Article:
Creating a Climate of Hope, an Atmosphere of Caring, and Information for All
Honoring a Pioneer
Dr. M. E. Abbott
Source: Museum Regional
Dr. M. E. Abbott devoted
much of her work to
congenital heart disease,
including bicuspid aortic
Honoring the Work of Dr. M. E. Abbott
Like most families, we had never heard of a bicuspid aortic valve.
When I was told my husband was born with BAV,
and years later told he had an aneurysm of the aorta above his heart,
I thought I must have married a man with a very rare condition.
It was surprising to me to learn that BAV was a common, well-known heart defect, identified
long ago (drawn by Leonardo da Vinci). I wondered why BAV was not more visible to the
public, since it is the most common heart defect present at birth.
We were told when his BAV was replaced, that my husband was "fixed", implying there was
nothing else to be concerned about. Later, when my husband was diagnosed with an
ascending aortic aneurysm, we were shaken. No longer could we believe that he was "fixed"
for life. And we wondered why no one had warned us, no one had told us he was at risk from a
bulging aorta. The bulge had already been there at the time of his valve surgery, but we were
never told. It had grown silently, without our knowledge.
The story of BAV in the medical literature includes a paper from 1928 by Abbott. For some
time, I wondered who Dr. Abbott was. Today, I have this entire paper from 1928, as well as Dr.
Abbott's Atlas of Congenital Heart Disease, in my possession. They are rich treasures, written
by this woman of amazing genius, who was an extraordinary, gifted physician.
Dr. Maude Abbott understood and published something very important in 1928 - something just
beginning to dawn on medicine today:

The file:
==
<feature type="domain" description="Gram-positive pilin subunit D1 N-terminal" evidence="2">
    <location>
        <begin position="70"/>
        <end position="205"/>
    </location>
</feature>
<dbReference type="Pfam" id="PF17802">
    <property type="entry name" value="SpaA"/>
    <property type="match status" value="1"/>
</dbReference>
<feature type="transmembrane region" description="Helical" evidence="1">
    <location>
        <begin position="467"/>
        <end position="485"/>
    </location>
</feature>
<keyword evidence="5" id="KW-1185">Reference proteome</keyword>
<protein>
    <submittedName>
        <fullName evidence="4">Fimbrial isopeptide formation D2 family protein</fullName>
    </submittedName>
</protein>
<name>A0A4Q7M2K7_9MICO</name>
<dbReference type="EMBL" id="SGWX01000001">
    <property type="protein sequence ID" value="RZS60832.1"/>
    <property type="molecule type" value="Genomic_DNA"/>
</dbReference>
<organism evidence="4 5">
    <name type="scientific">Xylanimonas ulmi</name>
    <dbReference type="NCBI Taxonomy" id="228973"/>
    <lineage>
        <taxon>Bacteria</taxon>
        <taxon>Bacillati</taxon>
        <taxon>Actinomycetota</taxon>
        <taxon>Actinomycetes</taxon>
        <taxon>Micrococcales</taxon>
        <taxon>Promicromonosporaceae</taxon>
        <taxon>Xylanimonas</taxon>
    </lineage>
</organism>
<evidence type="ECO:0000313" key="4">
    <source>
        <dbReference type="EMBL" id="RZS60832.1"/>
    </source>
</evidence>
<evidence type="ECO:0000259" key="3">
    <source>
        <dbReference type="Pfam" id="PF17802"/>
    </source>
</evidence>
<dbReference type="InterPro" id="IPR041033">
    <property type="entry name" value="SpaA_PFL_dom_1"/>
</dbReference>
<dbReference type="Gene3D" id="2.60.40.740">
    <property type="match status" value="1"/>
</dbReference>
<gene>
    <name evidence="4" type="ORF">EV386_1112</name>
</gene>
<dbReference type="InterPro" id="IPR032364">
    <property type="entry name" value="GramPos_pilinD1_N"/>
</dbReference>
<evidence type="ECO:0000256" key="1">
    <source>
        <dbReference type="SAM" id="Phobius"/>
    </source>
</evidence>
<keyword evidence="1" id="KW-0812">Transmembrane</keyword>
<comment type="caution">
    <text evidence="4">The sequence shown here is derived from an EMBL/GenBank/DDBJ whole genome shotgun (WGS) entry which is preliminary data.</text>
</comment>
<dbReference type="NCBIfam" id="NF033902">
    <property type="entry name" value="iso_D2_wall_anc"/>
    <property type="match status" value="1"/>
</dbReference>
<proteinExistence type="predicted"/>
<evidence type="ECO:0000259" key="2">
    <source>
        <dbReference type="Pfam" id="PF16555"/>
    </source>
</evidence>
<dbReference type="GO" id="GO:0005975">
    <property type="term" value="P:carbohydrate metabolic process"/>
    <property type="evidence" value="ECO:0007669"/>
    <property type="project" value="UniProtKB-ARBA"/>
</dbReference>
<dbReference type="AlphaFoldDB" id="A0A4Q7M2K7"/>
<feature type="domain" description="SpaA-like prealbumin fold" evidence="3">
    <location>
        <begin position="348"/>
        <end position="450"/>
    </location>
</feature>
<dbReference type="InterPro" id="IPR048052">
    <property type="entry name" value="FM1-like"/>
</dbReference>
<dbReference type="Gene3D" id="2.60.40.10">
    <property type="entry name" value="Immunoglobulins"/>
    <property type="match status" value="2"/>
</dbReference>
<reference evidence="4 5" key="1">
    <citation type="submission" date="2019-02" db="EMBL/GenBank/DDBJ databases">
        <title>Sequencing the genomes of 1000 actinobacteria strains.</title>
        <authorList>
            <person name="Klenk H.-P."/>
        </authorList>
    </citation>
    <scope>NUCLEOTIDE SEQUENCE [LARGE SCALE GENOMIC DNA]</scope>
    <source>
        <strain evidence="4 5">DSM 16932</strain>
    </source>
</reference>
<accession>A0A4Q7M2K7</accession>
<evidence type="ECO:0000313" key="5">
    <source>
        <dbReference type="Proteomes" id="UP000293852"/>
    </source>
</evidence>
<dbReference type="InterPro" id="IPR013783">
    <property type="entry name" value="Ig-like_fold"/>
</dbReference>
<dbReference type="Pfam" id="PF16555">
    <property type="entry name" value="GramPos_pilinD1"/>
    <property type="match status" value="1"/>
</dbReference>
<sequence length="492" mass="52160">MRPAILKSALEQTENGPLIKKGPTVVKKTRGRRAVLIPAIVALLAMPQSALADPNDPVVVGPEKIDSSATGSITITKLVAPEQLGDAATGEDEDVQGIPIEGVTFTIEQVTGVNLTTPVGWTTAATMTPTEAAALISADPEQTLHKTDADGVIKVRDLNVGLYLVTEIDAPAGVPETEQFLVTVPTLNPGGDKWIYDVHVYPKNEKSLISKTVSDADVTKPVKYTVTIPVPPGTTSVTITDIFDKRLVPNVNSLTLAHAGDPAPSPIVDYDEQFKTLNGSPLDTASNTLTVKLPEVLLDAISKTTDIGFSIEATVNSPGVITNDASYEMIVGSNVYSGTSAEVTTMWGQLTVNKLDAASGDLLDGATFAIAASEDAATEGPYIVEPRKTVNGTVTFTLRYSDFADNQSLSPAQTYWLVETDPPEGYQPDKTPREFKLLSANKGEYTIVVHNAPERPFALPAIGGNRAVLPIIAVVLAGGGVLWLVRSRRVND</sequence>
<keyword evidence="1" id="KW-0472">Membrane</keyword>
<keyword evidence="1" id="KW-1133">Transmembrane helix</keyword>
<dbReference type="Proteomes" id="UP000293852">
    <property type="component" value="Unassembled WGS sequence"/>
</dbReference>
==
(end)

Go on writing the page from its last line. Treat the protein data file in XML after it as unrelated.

"The presence of a bicuspid aortic valve appears to indicate, at least in a portion of the cases
in which it occurs, a tendency to spontaneous rupture of the aorta, which hangs always, like a
sword of Damocles, above the unsuspecting subjects of this type of coarctation.... it seems
probable that the thinning, which is not infrequently seen in the wall of the ascending
aorta in these cases, may also be of congenital origin and due to the same arrest of
development that lead to an incomplete evolution of the endocardial cushions destined to
become the aortic cusps. That such a thinned area would yield the more readily to form a
dissecting aneurysm, with later rupture under the increased pressure that exists in the upper
body in adult coarctation, would appear to be self-evident. Extension of such a congenital
weakening of the media to the whole arterial system might similarly explain the
coincidence of cerebral hemorrhage and such a process might even have a part in the
peculiar changes at the area of coarctation itself."(from Abbott: Coarctation of the Aorta,
American Heart Journal, Volume 3, 1928) (see The Natural and Modified History of Congenital
Today, Dr. Abbott speaks across the decades through her published work. Her meticulously
documented study of her own cases and that of others sheds great light upon those with BAV
and associated vascular weakness. Having cared for these patients in life and examined
through autopsy their bodies after death, she understood a great deal through this
incontrovertible evidence about the nature of BAV and TAD.
From her writing, we can conclude that if still with us today, she would have understood what
my family, and other BAV families everywhere, have experienced. She would not have been
surprised by the aneurysm of my husband's ascending aorta, nor by Carrie Mettler's brain
aneurysm. BAV should be a red flag for these things, but they were shocks to us.
Tragically, the technology was not available in Dr. Abbott's day to help those with BAV/TAD
very much. Carefully studied, compassionately cared for, the patients died. No blood pressure
medicine, no antibiotics, no echocardiogram, MRI, or CT, no heart lung machine, no valve
replacement - the current era's wonders were not yet available.
Dr. Abbot's wisdom remains with us, as relevant now as when she first published her work.
It is our privilege to highlight it's importance today.
Dr. Maude Abbott has been called the "Canadian Queen of Cardiology". In 2013, sixty-three
years after after her death, we honor her as our "Queen of BAV Hearts".
Together let us
knowledge and advancements in medicine,
and let us support the pioneering physicians
who help us today,
creating a climate of hope.
- Arlys Velebir, Bicuspid Aortic Foundation President
Poster on BAV by Dr.
Maude Abbott, part of
her large collection of
work on congenital
heart disease displayed
in 1932 at the Centenary
Achives De Montreal,